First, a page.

These new, different firms will have their own investment philosophy, their own investment committee, model portfolios, buy list, strategic asset allocation(s) and so on all created for and aimed at their clients – and, crucially, the offering will be available to ALL clients. In my opinion this is an enormous differentiator since we already know that there are not enough HNW clients to go round. That means that advisers will need to attract/retain those in the next group – the one I call not-quite-rich-enough-to-be-HNW and the one below that, the not-exactly-rich-but-comfortable-and-have-got-a-few-bob brigade.
With a defined process that is fully integrated, you can make a case for adding value to smaller portfolios, albeit that you may use models rather than a fully bespoke offering. By carefully constructing a portfolio of equities, gilts, low-cost trackers and so on, you can add value by giving a better investment experience to those who, at present, are being screwed on charges.
Gilts and equities! That’s a whole new differentiator right there. I’d be willing to bet that there’s quite a few clients out there in so-called ‘passive’ funds or multi-manager funds who’d like the excitement of holding a few equities. So let them. You can deliver active portfolios that are 100% equity based; you can deliver bespoke portfolios to clients; you can build portfolios with exposure to commodities; you can build portfolios that are exclusively in trackers and other low-cost funds; you can mix and match; the world, as they say, is your lobster!
Are advisers going to all seek discretionary permissions then? No. Some will inevitably choose this route, but for many the additional exam requirements, costs, reporting regime and other hurdles to gaining investment management permissions will make it an impractical exercise. So why bother?
For them – indeed, for any firm that wants to climb onto the fully integrated model bandwagon – there’s us. This is what we created Novatis for – to enable ‘ordinary’ adviser firms to compete with the big boys, put their clients first and thus retain them, increase their profitability and, above all, SURVIVE and PROSPER in the new post-RDR world.
Our service is not for everyone, of course and some will never see the advantages they can gain over their peers and/or competitors but others of you will pause, think and then say ‘Hey, that’s a great idea, these guys really seem to have something to offer. Let’s call them & look into it.”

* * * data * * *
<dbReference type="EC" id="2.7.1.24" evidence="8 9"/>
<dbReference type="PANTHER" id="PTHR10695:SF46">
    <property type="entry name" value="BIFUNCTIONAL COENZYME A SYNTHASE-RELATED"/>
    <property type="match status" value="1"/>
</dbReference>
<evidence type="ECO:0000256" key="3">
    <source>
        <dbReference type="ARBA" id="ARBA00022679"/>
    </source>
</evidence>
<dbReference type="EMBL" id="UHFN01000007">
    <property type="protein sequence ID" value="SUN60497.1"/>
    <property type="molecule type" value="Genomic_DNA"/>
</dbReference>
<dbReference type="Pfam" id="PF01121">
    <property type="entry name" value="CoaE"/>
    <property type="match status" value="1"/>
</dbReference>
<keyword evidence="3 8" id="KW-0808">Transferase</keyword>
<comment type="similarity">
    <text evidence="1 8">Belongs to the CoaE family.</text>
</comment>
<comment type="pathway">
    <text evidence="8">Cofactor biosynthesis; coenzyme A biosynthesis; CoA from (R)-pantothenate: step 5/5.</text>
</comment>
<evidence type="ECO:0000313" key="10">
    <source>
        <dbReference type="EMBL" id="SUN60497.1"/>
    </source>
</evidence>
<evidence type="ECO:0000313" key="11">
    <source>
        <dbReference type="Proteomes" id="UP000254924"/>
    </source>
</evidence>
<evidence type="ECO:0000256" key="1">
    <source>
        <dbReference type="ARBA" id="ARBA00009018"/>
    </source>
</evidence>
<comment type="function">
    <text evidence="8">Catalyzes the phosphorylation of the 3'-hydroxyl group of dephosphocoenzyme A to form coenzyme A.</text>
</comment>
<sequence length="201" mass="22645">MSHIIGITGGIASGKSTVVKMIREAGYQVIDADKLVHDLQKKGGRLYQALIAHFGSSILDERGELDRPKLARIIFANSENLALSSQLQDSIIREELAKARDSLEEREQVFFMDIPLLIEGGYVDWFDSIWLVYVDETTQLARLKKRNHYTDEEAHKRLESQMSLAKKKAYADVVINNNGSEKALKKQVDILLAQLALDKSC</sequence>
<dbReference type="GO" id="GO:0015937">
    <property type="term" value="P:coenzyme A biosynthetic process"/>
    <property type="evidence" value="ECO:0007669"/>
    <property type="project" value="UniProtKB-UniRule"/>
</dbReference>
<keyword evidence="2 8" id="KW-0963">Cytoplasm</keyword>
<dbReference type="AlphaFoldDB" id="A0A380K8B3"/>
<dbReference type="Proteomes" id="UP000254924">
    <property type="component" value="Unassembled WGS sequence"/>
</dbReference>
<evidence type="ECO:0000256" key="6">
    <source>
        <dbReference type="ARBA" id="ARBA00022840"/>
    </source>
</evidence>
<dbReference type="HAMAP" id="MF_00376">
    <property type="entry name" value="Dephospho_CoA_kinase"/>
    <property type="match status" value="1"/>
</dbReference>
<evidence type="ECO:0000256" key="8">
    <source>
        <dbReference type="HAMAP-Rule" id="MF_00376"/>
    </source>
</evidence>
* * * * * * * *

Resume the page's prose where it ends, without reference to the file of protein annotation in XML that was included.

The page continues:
To me it’s a no-brainer – but I’m biased. Check out the brochure at www.novatis-am.com and if you want to offer your clients the benefits of a fully integrated service that will help you justify your fees, call us for an informal chat. Go on – you know you want to!
There is a famous legal case (‘Inland Revenue Commissioners v the Duke of Westminster’) of 1936 during which Lord Tomlin stated that “Every man is entitled, if he can, to order his affairs so that the tax attaching under the appropriate Acts is less than it otherwise would be”.
This was a reiteration of the ruling in ‘Ayrshire Pullman Motor Services & Ritchie v the Commissioners of Inland Revenue’ in 1929 when Lord Clyde ruled that “No man in this country is under the smallest obligation, moral or other, so to arrange his legal relations to his business or to his property as to enable the Inland Revenue to put the largest possible shovel into his stores. The Inland Revenue is not slow – and quite rightly – to take every advantage which is open to it under the taxing statutes for the purpose of depleting the taxpayer’s pocket. And the taxpayer is, in like manner, entitled to be astute to prevent, so far as he honestly can, the depletion of his means by the Revenue”.
So it would seem that the precedents are set and insofar as those precedents stand, it should matter not one jot how ‘astute’ the avoidance is, so long as it is within the bounds of the law. This much is clear: tax evasion remains a criminal offence as it rightly should but tax avoidance – within the bounds of the various Acts – is a right and morality does not come into it.
Recent tax law has changed the focus however, to put the onus on taxpayers to declare their tax avoidance schemes (and the legislation they are relying on to make such schemes viable)to HMRC, yet in doing so, they automatically give HMRC an opportunity to challenge them. The Government and the Inland Revenue Commissioners have – and always have had – recourse to the Courts to challenge arrangements that they believe to be artificial, close to illegal, aggressive, or whatever term you care to put on it as well as the ultimate sanction of new laws being enacted by Parliament. These powers have been used with increasing frequency so that a number of loopholes that previously existed have been firmly closed.